Creating the perfect garden can be difficult, no matter its size. You want to ensure that it is pretty to look at, but you also need to ensure that it is functional, can survive through different weather, and can be unique and cater to your personality. Here are a few tips to remember.
Survey Your Land
The first thing you need to do is analyse the plot of land you are working with. If you have a very large plot of land, using drone footage, for example, can give you a good idea of the space and angles.
If you have a smaller space, walk around it and start picturing where some things can go. Ask yourself where a tree would work best, where you would place a path, etc. This will allow you to formulate a plan and know what you can and can’t do.
Know Which Plants Will/Won’t Work
If you don’t live in an area with consistent, temperate weather, you should research what plants will work best for the weather you get. The idea is to have as many plants as possible that will be healthy for most of the year.
While many plants do go through changes during Winter and Autumn, this part of the process is more about the health of the plants and ensuring you don’t fill your garden with species that require perfect conditions to thrive.
Pathing is common in interior design, and it should also be part of your garden design. This doesn’t mean creating literal paths with cobblestones and dirt, for example, but more about creating sections.
This not only makes the garden far more interesting and versatile, but it also allows you to utilise space better as well.
Choose Eye-Catching Features
Before you start planting and filling up your space, pick one or two centrepieces. This can range from a large fruit tree to a fountain or water feature. The benefit of these centrepieces is to add a level of beauty and interest without doing much more around it.
Don’t settle for having three of the same types of flowers or plants. There is a fine line between having too much and too little of the same texture; too much and the garden begins to look boring; too little and it gets lost.
Incorporate Insects & Creatures
One of the best ways to keep a garden alive and healthy is to incorporate the wildlife that enjoys living in it. Having a “bee hotel” is great for encouraging bees to pollinate your flowers, while having a few frogs call your water feature home will control the unwanted bug population.
While this needs to be monitored, as you don’t want to wake up one day with a garden full of frogs, it is an amazing way to make your garden feel a bit more wild and alive while giving a few friendly creatures a cosy place to call home.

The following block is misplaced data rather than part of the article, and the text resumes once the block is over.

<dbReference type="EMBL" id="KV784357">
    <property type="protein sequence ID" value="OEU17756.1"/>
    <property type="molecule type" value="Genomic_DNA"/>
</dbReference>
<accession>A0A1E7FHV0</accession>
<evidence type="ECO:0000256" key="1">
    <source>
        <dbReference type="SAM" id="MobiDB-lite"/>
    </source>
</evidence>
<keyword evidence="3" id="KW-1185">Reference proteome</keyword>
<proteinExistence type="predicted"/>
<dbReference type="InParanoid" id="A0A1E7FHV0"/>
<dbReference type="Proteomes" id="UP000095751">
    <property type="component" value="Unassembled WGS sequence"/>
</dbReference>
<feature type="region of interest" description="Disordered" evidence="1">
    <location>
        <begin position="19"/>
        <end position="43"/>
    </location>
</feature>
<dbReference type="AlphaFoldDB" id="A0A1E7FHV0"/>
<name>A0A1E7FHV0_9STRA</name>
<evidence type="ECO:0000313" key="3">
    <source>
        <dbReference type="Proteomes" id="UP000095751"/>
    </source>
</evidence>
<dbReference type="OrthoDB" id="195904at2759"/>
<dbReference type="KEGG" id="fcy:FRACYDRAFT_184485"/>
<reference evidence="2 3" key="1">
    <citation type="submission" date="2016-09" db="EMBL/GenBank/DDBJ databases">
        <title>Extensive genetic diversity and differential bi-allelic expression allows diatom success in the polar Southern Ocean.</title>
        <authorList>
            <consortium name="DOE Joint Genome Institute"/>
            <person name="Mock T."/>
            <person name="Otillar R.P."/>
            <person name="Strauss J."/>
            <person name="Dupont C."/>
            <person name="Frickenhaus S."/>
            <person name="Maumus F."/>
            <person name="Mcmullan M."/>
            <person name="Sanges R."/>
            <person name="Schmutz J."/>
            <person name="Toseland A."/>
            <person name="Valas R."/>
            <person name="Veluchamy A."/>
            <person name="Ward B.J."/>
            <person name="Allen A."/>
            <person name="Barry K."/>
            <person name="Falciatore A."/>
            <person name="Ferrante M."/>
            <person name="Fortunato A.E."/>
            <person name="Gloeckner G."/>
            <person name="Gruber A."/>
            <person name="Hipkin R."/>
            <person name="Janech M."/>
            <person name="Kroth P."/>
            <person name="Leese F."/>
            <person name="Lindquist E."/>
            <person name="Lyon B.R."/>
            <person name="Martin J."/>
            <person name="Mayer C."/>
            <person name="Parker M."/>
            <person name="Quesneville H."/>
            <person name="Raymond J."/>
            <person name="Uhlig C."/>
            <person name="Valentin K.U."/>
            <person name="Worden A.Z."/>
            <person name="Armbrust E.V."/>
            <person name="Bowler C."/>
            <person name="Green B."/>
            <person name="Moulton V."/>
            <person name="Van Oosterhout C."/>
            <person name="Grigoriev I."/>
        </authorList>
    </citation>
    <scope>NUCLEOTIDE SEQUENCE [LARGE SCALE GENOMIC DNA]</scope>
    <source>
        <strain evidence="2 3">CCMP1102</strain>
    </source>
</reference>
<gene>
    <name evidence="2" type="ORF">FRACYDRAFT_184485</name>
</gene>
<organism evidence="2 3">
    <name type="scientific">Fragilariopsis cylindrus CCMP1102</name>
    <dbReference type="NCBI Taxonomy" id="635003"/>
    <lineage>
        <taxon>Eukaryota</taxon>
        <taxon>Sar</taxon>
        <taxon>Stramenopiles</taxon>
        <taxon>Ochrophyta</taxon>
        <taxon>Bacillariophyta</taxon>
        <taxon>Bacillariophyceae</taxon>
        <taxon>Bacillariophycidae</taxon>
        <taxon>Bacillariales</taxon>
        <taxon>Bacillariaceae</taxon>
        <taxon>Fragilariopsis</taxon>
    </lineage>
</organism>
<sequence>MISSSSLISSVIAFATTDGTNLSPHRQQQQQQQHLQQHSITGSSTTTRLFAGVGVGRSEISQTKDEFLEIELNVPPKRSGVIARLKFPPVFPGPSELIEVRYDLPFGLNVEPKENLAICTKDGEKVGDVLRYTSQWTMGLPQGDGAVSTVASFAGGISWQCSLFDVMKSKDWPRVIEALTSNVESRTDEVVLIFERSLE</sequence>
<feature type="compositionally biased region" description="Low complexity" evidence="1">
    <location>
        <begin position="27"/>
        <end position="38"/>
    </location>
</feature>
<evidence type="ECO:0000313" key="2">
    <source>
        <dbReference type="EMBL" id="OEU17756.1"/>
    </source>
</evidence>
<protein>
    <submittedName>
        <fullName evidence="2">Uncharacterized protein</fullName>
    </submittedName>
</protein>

Speaking of water features, creating your own with little more than a YouTube tutorial or two, a few tools, and a stop at the hardware store is fairly easy. The biggest challenge you will face is digging the hole/s you need and installing the hardware.
Making one yourself is not only a great way to get the effect without spending the money but also allows you to learn the skills you need to fix it if or when it needs repairing.
Nowadays, there is no need to stick to the status quo and just use grass. There are many alternatives that are either easier to maintain, add different textures, or are simply better to look at.
Some of the more prevalent alternatives are clover and moss, with mulch also used to create a more rustic look. You can also use synthetic turf if you want a “green” garden all year round.
Colour & Contrast
Colour and contrast are essential in all forms of design, and it’s no different when creating your garden. The best part of it is that you can experiment and do almost anything you want at this stage.
The colour wheel is a great resource for seeing which colours do and don’t go together, and considering you will have an almost endless amount of choices, you can easily create a wholly unique look.
Levels are another way to add contrast and interest into your garden. While this doesn’t mean bringing in tons of dirt to create miniature hills, it can be done by incorporating large pots or a mini deck.
Instead of having all of your plants in the ground, you can plant some in plant boxes or in refurbished oil drums if you want to be a bit more eclectic. These methods are particularly useful if your garden is flat and lacks any form of elevation.
These tips should hopefully not only put you on the path of creating a beautiful and magical garden but also allow you to get more creative with your choices and create a unique space that you and your visitors have never seen before.
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